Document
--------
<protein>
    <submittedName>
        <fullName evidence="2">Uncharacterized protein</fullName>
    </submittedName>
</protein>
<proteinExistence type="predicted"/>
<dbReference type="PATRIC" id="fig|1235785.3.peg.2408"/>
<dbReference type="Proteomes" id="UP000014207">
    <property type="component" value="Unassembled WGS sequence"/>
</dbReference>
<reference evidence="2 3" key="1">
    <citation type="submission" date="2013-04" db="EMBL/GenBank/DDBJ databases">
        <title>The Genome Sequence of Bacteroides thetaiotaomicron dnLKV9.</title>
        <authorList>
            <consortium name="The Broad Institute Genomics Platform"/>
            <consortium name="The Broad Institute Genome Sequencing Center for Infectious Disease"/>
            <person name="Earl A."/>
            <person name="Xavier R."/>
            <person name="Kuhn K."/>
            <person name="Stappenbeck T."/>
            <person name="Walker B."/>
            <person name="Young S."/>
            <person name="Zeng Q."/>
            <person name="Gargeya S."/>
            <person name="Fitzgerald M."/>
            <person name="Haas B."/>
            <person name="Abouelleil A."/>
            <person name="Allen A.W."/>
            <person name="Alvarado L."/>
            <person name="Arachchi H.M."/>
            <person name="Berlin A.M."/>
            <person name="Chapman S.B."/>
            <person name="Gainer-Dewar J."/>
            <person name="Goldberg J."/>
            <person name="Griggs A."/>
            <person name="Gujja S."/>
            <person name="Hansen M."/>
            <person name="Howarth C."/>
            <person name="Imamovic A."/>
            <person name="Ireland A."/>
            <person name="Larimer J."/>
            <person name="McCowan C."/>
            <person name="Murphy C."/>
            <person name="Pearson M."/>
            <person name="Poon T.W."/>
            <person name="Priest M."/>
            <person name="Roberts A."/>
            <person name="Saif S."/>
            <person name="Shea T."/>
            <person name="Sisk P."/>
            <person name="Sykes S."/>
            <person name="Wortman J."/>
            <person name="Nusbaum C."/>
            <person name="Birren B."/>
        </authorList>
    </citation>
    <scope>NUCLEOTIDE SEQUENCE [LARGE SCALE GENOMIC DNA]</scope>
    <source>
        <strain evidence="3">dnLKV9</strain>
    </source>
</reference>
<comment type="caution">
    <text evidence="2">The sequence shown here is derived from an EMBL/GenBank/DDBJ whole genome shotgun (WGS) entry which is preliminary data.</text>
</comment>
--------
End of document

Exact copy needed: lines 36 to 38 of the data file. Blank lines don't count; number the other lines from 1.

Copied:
            <person name="Gujja S."/>
            <person name="Hansen M."/>
            <person name="Howarth C."/>